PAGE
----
Brutality behind the choir school’s fame

Brutal clerical abuse at Germany’s prestigious Regensburger Domspatzen choir school was not a consequence of the pedagogy practised since the Church’s 1968 reform movement – despite emeritus Pope Benedict’s view to the contrary.

Bishop Rudolf Voderholzer of Regensburg has vowed to intensify “preventive measures” after two research reports found “extensive, violent” abuse at the choir school, particularly the Junior school, spanned several decades, from 1945 to 1992.

For 30 years during this time, the famous choir was run by Msgr Georg Ratzinger, Benedict’s brother.

“The goal [of the reports], using methods and mechanisms of social psychology, was to identify factors which encouraged these cases,” Voderholzer says.

“The foremost aim now is to ensure justice and satisfaction to all those who were allowed to suffer, to demonstrate our sorrow and learn for the sake of future generations.”

Bernhard Löffler, the historian from Regensburg University responsible for the first of two studies, says there was a “system of violence” at the school.

The Church, the children’s parents and the Ministry of Culture contributed to this, Löffler says.

He also says Georg Ratzinger, the emeritus Pope’s brother, must have known about the violent beatings the boys were subject to.

Ratzinger, who was choirmaster from 1964 to 1994, had played an “ambivalent” role, Löffler says.

During choir practices he was known for his “violent temper, including corporal punishment and psychological humiliation”, but after choir practice was over, he had shown himself ready to listen to the boys’ worries.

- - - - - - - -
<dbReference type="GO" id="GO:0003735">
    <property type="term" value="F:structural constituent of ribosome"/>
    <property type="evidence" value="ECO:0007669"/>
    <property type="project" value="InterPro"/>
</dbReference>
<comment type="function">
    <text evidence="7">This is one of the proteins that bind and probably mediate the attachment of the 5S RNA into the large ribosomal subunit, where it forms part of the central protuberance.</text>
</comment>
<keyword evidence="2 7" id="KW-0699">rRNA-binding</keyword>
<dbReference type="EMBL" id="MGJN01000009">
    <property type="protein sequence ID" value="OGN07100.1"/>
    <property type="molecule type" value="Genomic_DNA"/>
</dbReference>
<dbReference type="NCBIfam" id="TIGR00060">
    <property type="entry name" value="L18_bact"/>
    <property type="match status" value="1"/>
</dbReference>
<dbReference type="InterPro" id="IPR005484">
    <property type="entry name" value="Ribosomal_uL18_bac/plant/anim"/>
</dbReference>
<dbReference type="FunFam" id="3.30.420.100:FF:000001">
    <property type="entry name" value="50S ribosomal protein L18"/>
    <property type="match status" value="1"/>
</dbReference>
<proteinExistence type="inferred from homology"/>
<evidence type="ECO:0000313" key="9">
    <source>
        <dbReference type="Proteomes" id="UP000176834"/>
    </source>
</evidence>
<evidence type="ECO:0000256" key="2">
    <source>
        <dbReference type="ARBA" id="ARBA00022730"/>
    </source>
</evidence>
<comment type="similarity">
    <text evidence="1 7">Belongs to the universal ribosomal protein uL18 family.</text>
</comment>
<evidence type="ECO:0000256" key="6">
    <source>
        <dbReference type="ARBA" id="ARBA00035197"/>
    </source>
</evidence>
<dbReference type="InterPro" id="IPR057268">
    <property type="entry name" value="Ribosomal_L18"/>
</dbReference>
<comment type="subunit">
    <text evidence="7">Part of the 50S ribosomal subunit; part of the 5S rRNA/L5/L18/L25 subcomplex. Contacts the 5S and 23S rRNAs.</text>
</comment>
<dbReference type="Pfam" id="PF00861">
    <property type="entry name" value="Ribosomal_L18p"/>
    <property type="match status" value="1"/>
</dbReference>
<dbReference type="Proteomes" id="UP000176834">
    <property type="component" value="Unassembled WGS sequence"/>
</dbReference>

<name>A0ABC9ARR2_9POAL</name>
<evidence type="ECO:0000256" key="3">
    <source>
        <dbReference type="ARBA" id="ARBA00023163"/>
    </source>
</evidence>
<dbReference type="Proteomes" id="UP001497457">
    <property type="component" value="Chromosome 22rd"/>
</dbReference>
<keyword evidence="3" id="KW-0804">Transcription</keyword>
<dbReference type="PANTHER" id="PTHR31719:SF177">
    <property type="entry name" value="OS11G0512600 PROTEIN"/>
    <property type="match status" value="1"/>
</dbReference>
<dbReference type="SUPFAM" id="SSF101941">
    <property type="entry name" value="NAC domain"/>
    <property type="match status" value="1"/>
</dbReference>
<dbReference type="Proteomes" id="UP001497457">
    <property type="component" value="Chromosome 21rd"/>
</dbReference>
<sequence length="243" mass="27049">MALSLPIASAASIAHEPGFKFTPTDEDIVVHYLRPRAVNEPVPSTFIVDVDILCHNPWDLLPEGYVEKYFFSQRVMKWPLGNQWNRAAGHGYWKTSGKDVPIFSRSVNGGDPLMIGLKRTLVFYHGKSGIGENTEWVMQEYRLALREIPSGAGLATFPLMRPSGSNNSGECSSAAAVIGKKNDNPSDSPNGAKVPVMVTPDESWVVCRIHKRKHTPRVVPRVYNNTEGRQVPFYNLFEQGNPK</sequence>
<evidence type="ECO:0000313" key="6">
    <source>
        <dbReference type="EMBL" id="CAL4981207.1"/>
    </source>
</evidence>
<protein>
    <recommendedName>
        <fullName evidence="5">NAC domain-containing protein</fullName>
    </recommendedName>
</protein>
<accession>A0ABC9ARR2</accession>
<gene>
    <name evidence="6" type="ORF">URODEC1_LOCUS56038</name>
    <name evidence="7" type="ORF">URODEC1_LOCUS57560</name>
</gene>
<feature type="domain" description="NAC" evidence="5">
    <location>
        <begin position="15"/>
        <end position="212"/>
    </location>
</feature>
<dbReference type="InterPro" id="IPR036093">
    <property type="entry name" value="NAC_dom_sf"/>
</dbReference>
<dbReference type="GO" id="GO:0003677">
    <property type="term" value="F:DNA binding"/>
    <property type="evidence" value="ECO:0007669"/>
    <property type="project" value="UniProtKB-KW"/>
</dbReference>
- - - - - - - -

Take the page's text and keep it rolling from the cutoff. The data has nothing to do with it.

In the second study, Martin Rettenberger from the Wiesbaden Criminological Institute says choir school could not be controlled from outside, as it had its own “sealed off social system” and had developed its own “moral standards”.

The choir’s success was seen as being more important than the boys’ well-being, and was worst in the junior school, he says.

Voderholzer says despite the pain the shattering abuse has caused its victims, “only the truth will set us free”.

He says 547 abused choirboys were the victims of 49 perpetrators, nine of whom were sexual abusers.

Among the 49 were headmasters of both the boarding school and the choir school, prefects and teachers.

To date the diocese has paid victims a total of 3,785,000 euros in compensation. Individual victims had received between 2,500 euros and 25,000 euros.


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